More than one-third of our states are taking steps toward allowing more children to grow up with both parents in their lives when parents split, and now is the time for Pennsylvania to join this crucial movement.
At a time when nearly 20 states are considering shared parenting legislation, Pennsylvania leaders and parents have the opportunity to learn about the importance of the reform efforts during a showing of the documentary “Divorce Corp.” near the Pennsylvania Capitol on Tuesday.
The film, directed by Joseph Sorge and narrated by Dr. Drew Pinsky, sheds light on the ways in which the family court system operates as a “big business” that profits at the expense of families. Fortunately, the state legislatures considering shared parenting — where children equally divide their time between parents — are offering a common sense solution to the alarming realities the documentary reveals.
In Pennsylvania, a omnibus reform bill that passed in 2010 did intend to address some of the problems within the state’s broken family court system. However, the results have not been measured, and Pennsylvania’s child custody law has a long way to go on the road toward parental equality. I hope the showing in Harrisburg moves local families and lawmakers to action.
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People are often surprised to learn how rarely courts award shared parenting. In fact, according to U.S. Census Bureau numbers, sole custody, typically awarded to mothers, persists about 80 percent of the time, reducing the non-custodial parents, usually fathers, to “visitor” status in their children’s lives.
Thankfully, efforts to reform the system encourage courts to begin, rather than end, the conversation at shared parenting when both parents are fit. The benefits of treating mom and dad as equals are endless.
With a level playing field, the divorce process is less contentious, leading to fewer court battles and significantly lower fees for attorneys and other legal costs. Most of all, shared parenting is best for children — just take a look at the research.
As a recent example, this spring, a 150,000-person study published by the Journal of Epidemiology & Community Health and reported on by Time magazine found that shared parenting after divorce or separation is in the best interest of children’s health.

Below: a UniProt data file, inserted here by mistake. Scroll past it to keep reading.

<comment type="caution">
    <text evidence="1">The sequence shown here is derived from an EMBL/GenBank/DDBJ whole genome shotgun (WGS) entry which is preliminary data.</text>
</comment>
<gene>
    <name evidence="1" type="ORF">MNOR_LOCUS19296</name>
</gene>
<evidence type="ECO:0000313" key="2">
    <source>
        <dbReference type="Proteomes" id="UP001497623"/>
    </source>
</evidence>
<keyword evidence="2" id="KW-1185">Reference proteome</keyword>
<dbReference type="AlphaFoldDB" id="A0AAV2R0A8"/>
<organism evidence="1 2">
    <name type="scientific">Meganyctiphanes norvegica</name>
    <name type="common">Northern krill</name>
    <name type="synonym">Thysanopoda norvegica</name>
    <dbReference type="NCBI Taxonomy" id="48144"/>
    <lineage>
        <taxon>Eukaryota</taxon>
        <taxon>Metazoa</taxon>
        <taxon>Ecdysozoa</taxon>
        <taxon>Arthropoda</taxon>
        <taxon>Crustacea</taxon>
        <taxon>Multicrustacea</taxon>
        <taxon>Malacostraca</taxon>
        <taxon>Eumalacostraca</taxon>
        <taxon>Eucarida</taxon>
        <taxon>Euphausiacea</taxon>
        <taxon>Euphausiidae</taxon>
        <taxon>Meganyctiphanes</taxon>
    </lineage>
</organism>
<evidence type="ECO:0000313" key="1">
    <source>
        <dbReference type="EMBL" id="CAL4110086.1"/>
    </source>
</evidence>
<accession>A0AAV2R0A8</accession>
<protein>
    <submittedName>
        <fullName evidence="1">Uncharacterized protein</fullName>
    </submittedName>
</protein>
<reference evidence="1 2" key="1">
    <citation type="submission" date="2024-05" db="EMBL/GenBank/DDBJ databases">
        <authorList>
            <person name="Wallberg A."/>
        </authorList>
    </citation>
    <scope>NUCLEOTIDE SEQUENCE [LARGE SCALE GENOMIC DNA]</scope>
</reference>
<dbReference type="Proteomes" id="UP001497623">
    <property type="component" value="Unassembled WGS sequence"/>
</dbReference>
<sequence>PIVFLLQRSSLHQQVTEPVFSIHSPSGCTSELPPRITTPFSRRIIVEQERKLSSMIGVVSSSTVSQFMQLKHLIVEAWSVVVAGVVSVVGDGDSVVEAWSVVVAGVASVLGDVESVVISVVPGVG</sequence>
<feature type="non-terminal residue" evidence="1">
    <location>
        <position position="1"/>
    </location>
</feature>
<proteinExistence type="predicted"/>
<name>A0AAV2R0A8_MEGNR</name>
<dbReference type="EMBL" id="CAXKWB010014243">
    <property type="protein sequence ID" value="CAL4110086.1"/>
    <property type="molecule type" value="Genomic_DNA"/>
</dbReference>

The study, titled “Fifty Moves A Year: Is There an Association Between Joint Physical Custody and Psychosomatic Problems in Children?” evaluated the mental health of children living in both shared parenting and sole custody situations when their parents live apart and concluded the children with shared parenting — children spending substantial time with each parent — were significantly less stressed than children living with one parent a great majority of the time.
Not only do studies consistently show that children want and need shared parenting best post-divorce, but also, the statistics on the impact of single parenting are startling. Consider the facts.
According to the U.S. Centers for Disease Control, the U.S. Department of Justice and the U.S. Census Bureau, the 35 percent of children who are raised by single parents account for:
• 63 percent of teen suicides
• 70 percent of juveniles in state-operated institutions
• 71 percent of high school drop-outs
• 75 percent of children in chemical abuse centers
• 85 percent of those in prison
• 85 percent of children who exhibit behavioral disorders
• 90 percent of homeless and runaway children
Clearly, it’s time to add Pennsylvania to the growing list of states proposing to reform their family courts in a way that allows more children a life where they experience the constant love and care of not one, but both, parents.
Everyone interested in learning more about the state of child custody today as well as what can be done to begin reversing the unfortunate trend is invited to Der Mannechor, 221 North St., Harrisburg, on Tuesday for either the 5:30 p.m. or 7:30 p.m. showing of “Divorce Corp.”
Admission is free, and the event is sponsored by National Parents Organization of Pennsylvania. I hope to see many of you there. Together, we can work to build happier families in Pennsylvania.